Kiri... kiri... kiri...
Or in English, 'cut... cut... cut...', is the mantra for this groundbreaking psychological horror that brought Takashi Miike to the world's attention.
Of all the Miike films I've seen to date (and I have plenty still to see!), Audition remains my favourite - a great premise, complimented by unique imagery and set pieces which have now taken their rightful place in the horror hall of fame - the sack in the bare room with a ringing phone; the hypodermic needle, poised for unspeakableness... In traditional cinematic terms, it might be argued that it's a flawed film; with an overlong setup and confusing narrative, but I don't think traditional cinematic terms are applicable here. The three act structure, whilst just about discernible, seems redundant given that the whole latter half of the film, from the point where Aoyama first kisses Asami, is a brilliantly disorienting fusion of dream and reality; an exercise in cognitive dissonance.
From one of the earliest scenes, where Aoyama is seen reeling in the big catch, through to the final image of a mutilated man lying prone and helpless on the floor, the transition from hunter to hunted is expertly handled by Miike. I actually think the long setup - the audition process, Aoyama's courtship of Asami, his relationship with his family and co-workers - is a vital component in making his subsequent descent into darkness as effective as it is. It almost goes without saying that the cinematography is gorgeous throughout - typified by the judicious use of colour; from the flat tones of Aoyama's home and workplace through to the vivid colour filters used for the dream-like sequences at the abandoned dancing school and the Stone Fish bar in Ginza.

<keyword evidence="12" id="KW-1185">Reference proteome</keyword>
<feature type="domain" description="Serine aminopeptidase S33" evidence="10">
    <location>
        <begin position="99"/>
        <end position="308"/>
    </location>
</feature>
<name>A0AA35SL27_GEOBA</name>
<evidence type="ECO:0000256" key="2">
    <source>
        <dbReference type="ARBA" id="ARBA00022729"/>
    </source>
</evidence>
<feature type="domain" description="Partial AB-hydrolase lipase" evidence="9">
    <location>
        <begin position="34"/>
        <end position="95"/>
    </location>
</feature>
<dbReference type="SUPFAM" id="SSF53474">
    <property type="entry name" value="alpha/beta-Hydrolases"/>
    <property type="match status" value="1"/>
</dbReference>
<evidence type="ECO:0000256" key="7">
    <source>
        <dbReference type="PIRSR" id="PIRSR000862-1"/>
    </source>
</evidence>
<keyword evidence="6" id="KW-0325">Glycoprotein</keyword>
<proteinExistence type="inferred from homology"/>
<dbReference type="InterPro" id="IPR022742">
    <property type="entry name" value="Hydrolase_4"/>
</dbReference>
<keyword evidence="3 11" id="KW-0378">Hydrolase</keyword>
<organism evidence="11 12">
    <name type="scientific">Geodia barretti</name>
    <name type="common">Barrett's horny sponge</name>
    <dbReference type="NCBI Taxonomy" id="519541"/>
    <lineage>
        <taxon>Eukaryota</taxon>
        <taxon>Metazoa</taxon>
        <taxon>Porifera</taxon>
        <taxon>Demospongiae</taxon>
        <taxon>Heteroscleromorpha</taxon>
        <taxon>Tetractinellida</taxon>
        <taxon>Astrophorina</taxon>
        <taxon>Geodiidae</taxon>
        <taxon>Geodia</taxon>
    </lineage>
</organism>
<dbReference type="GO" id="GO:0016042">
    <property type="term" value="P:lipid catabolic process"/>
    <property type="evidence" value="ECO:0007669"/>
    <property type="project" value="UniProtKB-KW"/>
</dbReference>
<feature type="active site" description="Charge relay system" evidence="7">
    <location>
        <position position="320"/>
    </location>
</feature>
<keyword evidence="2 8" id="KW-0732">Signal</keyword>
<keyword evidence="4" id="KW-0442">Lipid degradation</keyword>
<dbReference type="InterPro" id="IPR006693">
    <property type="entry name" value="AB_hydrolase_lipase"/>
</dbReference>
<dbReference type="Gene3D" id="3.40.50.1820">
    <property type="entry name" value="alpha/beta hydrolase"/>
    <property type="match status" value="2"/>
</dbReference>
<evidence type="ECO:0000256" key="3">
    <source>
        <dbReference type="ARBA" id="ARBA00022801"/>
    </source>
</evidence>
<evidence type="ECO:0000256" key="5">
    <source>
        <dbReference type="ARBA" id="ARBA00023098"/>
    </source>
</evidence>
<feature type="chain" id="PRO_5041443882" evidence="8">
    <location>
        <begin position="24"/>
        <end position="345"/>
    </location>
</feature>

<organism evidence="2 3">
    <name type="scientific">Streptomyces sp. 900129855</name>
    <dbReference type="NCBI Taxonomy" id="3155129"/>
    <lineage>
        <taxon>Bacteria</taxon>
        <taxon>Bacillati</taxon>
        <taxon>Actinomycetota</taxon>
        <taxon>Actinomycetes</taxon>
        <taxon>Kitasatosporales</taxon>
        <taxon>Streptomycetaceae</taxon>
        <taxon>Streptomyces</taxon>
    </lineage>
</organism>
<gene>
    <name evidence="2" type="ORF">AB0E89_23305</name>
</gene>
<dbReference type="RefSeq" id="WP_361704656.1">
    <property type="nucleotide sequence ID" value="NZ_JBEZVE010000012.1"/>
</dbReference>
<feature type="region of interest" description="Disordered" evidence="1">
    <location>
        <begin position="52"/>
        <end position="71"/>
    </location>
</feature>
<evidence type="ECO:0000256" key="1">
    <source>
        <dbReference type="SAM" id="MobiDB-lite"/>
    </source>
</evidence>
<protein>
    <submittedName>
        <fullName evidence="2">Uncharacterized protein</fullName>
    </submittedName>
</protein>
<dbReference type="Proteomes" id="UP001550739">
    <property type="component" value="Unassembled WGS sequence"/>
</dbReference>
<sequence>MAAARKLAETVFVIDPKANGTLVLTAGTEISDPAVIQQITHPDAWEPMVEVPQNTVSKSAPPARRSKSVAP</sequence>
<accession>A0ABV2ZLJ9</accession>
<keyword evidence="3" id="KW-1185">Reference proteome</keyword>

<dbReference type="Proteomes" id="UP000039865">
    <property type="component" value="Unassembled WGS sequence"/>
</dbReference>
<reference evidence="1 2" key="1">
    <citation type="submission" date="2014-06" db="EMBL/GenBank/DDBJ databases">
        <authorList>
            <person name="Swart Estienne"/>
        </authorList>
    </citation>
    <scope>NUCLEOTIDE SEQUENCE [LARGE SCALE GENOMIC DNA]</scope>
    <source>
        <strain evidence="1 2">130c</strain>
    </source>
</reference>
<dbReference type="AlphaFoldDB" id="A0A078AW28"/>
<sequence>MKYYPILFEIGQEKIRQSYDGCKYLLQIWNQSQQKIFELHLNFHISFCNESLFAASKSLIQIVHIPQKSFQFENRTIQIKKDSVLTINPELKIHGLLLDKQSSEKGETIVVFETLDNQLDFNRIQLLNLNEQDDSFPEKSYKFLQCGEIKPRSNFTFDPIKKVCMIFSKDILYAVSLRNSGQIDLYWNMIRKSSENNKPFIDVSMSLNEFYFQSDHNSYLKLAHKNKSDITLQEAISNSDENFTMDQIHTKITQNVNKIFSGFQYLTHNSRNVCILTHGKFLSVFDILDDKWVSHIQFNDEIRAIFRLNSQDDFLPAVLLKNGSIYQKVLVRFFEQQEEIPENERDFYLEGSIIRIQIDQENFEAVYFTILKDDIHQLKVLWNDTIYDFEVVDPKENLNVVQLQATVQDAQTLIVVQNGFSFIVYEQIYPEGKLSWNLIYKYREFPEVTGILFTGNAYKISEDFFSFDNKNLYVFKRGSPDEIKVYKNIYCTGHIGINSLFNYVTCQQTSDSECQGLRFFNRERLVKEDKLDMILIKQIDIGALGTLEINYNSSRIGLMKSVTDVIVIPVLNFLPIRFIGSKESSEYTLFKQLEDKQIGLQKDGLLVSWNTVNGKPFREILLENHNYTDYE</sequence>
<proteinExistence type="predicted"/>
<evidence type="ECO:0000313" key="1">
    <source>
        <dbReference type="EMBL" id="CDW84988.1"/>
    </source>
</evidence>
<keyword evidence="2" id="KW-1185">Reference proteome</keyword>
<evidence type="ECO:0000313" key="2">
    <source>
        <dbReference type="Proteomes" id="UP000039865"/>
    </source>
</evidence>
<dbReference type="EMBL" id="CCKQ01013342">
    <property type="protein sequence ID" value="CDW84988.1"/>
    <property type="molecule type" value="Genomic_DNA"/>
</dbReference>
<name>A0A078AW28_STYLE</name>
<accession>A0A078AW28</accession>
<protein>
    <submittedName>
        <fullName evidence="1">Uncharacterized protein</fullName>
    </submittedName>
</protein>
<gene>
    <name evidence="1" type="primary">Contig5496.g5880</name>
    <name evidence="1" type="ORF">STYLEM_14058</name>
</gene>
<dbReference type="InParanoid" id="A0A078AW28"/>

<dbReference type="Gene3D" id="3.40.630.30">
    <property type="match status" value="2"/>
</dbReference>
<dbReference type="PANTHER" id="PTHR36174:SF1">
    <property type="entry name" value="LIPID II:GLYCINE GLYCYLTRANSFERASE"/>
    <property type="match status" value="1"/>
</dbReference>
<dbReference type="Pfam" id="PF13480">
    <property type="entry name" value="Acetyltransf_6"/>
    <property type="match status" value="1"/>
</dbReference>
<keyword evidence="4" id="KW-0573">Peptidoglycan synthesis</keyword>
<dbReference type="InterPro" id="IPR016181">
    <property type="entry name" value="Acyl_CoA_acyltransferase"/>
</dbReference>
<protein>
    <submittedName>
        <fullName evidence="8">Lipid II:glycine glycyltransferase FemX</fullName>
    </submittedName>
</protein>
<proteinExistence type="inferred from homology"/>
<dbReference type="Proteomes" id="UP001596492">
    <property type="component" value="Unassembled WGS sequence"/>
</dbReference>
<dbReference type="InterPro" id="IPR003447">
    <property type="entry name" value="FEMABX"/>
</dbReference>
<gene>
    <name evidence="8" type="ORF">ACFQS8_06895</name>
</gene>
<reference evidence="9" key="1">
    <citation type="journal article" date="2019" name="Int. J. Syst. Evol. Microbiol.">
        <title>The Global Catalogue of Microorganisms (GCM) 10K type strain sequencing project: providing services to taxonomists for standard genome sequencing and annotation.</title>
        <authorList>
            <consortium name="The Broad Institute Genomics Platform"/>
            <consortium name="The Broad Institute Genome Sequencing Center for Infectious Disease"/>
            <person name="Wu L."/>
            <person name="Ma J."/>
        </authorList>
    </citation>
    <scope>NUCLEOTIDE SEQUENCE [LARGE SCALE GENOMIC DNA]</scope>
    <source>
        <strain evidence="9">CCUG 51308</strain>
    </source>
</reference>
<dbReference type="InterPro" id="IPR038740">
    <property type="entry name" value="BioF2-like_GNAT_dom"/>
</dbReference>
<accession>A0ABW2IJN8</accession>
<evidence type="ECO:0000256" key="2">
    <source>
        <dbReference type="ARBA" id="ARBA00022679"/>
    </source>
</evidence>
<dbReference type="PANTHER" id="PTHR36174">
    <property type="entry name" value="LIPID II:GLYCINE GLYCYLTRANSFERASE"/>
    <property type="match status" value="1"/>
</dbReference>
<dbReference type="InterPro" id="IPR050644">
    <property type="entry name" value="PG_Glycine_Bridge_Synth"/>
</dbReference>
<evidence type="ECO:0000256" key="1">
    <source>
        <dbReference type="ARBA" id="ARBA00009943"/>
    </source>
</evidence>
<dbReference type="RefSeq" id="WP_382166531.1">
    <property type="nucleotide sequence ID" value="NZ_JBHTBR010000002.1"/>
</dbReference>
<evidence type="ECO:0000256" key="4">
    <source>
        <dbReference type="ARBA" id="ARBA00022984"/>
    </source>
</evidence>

Audition is more disturbing than it is scary, but there are a couple of great jumps, both involving the sack in Asami's unkempt apartment. In Asami, Miike has created a modern day succubus - outward beauty concealing demonic rage; a creature of indeterminate age, identity, corporeality... some kind of sadistic shape-shifting automaton perhaps (surely impossible, but disconcertingly hinted at), with a stock set of lines and gestures she uses to reel in her prey. According to modern psychology, legends of succubi may be ascribed to the hallucinations brought on by sleep paralysis. In the denouement, Asami inflicts a literal paralysis on Aoyama, but he seems to have been sleep-walking into his fate from the moment he laid eyes on her photo, ignoring the warnings of his friend, Yoshikawa. Audition taps perfectly into the primal fear of The Uncanny; the horrible realization that something so familiar can be so strange. Truly insidious.
Dir. Takashi Miike, 1999